“There’s basically no inflation, equities are taking off, and we’ve got a strong dollar,” said Fain Shaffer, president of Infinity Trading Corp. in Medford, Ore. “All of those are just eroding away the investment value of precious metals.” Mr. Shaffer this week recommended his clients bet on lower gold prices.

On Thursday, bears seized on a World Gold Council report showing that total demand for gold fell 13% in the first quarter, to a three-year low of 963 tons in the period.

Other investors are taking the opposite view. John Workman, chief investment strategist with Convergent Wealth Advisors, said the firm late last year recommended that clients trim their gold holdings by about 25%. He cited gold prices that have stagnated despite more stimulus from the Federal Reserve in the form of asset purchases, the same money printing that galvanized gold bugs after the financial crisis. Falling prices were a signal that many investors just weren’t concerned anymore that the stimulus measures would stoke inflation and weaken the dollar.

To sum things up –

  • it no longer matters that central banks everywhere are printing money on an unimaginable scale,
  • the world economy is doing fine and will continue to improve,
  • gold, used as a currency and safe haven for 5,000 years, is inferior to fiat paper currency,
  • returns are better in stocks and bonds,
  • monetary stimulus via central bank asset purchases will propel the world into sustained economic growth,
  • there is no inflation and
  • investors want assets with yields.

Price fluctuations may not make much sense in the short term, but long term precious metal investors know where things are headed – see Why I Will Always Own Gold.

Why I Will Always Own Gold and Silver

What I Know for Certain –  By:  GE Christenson

gold-dollar

      • Death and taxes!
      • Fear and greed are powerful motivators.
      • Individuals, businesses, and governments do what they think is beneficial for them.
      • Businesses and governments protect their products and territory and resist competition and enemies.
      • Concentrated wealth creates power and corruption. The greater the concentration of wealth, the larger and more pervasive the power and corruption.
      • Gold and silver have been money for over 3,000 years.
      • Unbacked paper money systems have always failed.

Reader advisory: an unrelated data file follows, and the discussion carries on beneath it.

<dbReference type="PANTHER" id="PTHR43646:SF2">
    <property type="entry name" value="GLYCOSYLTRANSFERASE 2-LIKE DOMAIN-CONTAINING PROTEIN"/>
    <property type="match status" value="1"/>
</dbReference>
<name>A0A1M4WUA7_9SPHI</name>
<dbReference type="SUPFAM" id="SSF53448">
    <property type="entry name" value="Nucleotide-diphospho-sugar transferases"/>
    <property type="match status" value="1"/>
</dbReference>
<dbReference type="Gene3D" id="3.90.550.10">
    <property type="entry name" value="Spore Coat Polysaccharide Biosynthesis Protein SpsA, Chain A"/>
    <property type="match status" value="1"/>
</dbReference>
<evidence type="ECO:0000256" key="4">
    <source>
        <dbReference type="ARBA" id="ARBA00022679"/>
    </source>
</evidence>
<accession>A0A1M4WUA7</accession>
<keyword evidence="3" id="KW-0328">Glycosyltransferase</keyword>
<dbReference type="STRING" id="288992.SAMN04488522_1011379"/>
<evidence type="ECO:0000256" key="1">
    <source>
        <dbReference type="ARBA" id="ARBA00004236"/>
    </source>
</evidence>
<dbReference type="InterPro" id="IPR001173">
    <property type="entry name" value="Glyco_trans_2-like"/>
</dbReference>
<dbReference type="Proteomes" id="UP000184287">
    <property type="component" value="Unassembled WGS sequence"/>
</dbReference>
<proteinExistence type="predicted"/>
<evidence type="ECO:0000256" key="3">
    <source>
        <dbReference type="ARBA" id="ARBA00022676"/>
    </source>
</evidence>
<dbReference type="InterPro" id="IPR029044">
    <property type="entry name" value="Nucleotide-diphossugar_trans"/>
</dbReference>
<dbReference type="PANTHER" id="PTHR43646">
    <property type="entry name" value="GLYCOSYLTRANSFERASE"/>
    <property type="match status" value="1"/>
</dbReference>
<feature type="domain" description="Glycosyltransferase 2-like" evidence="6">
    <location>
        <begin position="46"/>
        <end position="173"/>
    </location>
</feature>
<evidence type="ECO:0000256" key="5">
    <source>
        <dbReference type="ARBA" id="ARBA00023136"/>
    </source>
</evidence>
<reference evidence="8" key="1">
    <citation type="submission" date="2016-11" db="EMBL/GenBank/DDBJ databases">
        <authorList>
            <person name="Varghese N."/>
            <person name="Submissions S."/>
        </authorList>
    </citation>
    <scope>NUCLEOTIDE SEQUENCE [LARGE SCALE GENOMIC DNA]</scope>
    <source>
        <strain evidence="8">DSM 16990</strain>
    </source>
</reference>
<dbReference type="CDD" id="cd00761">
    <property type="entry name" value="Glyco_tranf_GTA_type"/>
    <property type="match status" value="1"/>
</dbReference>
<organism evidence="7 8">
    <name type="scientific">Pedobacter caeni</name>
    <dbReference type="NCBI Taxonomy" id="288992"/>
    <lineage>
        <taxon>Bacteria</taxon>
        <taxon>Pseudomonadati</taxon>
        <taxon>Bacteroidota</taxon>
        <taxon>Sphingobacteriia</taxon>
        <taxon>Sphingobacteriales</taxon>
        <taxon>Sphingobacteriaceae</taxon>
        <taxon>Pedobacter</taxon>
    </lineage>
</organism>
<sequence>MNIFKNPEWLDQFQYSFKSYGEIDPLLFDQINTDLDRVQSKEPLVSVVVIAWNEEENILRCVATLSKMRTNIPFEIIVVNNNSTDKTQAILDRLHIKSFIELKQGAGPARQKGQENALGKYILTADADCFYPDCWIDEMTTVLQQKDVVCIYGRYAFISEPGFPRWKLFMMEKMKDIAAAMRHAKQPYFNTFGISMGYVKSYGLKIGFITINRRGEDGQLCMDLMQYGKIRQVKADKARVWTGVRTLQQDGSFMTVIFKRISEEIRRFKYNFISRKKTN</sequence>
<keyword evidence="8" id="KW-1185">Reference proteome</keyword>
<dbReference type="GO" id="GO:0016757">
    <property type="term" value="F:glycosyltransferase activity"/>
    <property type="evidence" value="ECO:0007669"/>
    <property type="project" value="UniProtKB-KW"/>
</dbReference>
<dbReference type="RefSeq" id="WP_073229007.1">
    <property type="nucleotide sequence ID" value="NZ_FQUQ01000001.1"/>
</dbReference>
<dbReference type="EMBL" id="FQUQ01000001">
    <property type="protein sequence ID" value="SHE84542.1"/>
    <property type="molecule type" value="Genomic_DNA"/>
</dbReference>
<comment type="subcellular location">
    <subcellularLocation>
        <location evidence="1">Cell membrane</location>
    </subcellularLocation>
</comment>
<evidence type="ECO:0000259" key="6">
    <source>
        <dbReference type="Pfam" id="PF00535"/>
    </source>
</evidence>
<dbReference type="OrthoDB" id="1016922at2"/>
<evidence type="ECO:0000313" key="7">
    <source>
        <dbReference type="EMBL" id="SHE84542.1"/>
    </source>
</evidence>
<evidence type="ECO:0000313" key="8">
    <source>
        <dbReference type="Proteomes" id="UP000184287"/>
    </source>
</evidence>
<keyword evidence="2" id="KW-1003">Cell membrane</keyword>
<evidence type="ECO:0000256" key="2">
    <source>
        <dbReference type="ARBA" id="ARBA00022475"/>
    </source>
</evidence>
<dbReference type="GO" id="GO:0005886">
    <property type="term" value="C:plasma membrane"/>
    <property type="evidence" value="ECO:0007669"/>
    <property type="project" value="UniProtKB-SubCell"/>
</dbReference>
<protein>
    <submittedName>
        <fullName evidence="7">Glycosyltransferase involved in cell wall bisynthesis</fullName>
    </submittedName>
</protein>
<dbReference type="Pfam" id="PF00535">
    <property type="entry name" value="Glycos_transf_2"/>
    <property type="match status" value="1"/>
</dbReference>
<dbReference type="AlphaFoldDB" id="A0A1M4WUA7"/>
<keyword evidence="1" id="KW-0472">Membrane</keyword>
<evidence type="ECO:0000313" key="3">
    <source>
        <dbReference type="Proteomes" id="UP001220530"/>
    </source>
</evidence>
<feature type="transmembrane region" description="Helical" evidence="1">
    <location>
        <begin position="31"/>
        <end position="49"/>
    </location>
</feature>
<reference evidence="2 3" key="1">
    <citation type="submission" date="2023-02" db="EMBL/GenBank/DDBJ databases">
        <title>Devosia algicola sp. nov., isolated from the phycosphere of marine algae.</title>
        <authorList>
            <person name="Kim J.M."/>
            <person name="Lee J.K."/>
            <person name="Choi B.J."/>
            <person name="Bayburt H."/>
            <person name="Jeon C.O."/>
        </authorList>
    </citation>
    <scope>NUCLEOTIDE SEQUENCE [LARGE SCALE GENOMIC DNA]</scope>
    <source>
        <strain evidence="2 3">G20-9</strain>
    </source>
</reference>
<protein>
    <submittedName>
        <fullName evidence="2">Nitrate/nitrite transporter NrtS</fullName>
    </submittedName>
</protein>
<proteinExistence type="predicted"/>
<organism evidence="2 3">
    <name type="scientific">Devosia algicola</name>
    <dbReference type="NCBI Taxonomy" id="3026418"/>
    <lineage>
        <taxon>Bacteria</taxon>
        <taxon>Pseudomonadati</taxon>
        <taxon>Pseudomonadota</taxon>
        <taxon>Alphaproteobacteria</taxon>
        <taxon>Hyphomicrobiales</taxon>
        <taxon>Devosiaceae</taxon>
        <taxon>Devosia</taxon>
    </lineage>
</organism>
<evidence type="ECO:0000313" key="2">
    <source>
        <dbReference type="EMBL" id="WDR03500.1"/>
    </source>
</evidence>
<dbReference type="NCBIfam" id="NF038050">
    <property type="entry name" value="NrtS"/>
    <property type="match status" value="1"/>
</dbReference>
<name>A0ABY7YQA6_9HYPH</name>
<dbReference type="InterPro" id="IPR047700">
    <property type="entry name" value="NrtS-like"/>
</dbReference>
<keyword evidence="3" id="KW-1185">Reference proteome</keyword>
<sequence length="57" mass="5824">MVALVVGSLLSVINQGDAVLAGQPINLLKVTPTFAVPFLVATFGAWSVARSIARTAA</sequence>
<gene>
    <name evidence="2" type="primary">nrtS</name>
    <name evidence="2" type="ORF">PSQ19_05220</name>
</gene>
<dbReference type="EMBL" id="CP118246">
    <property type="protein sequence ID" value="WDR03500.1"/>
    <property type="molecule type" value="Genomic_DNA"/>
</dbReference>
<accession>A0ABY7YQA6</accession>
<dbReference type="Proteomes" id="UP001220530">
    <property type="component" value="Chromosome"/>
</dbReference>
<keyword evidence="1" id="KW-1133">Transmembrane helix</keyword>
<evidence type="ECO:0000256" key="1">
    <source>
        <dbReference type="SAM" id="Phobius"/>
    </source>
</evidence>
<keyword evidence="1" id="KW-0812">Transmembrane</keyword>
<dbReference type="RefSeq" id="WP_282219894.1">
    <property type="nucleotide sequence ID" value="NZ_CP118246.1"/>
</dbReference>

What I Think is True

      • The basic product of a central bank is the unbacked paper currency it prints in ever-increasing quantities.
      • Central banks will fight all competitors to their currencies. The oldest competitor to unbacked paper currencies is gold, ancient money.
      • Politicians want to spend money and increase their power.
      • Bankers want to create money, lend it to governments, and thereby secure a permanent and increasing revenue stream.

What I Think the Consequences Are

      • Bankers use their wealth to “influence” politicians. Politicians respond with favorable legislation. It has worked for centuries.
      • Central banks want an expanding money supply and ever-increasing debt. The consequence is that consumer prices inevitably increase.
      • A currency collapse is like a bank run – everyone scrambles to remove his/her wealth from the currency (or the bank) due to a loss of confidence. In fractional reserve banking systems, bank runs are inevitable. Even though they may last for many decades, unbacked paper currencies inevitably devalue and eventually collapse.
      • Bank runs and currency collapses are feared by bankers and politicians; they do what they can to support confidence in their products and to squash their competitors.

In the United States

      • Debt and government spending seem likely to increase until a crash-reset occurs.
      • The crash-reset will involve a dollar collapse.
      • Gold and silver will eventually reach much higher prices due to the loss of value and confidence in the dollar, the banking system, and the sustainability of the current financial system.
      • “Paper gold” will be seen for what it is – a promise that might not be paid.
      • Physical gold will be seen for what it is – real wealth.
      • The USA and Europe are sending their real wealth – gold – to China, India, Russia, and the Middle East. China, India, and Russia are buying aggressively and know that exchanging paper dollars and euros for gold will strengthen their economies and governments tomorrow.
      • It is openly speculated that much of the sovereign government and central bank gold supposedly owned by the USA and Europe is either gone, leased, or otherwise committed.

Read: The Crash Before the Climb

Accept what you cannot change and act based on facts, not our current financial and economic fictions. Protect your financial well-being with physical gold and silver safely stored in a secure location.

GE Christenson
aka Deviant Investor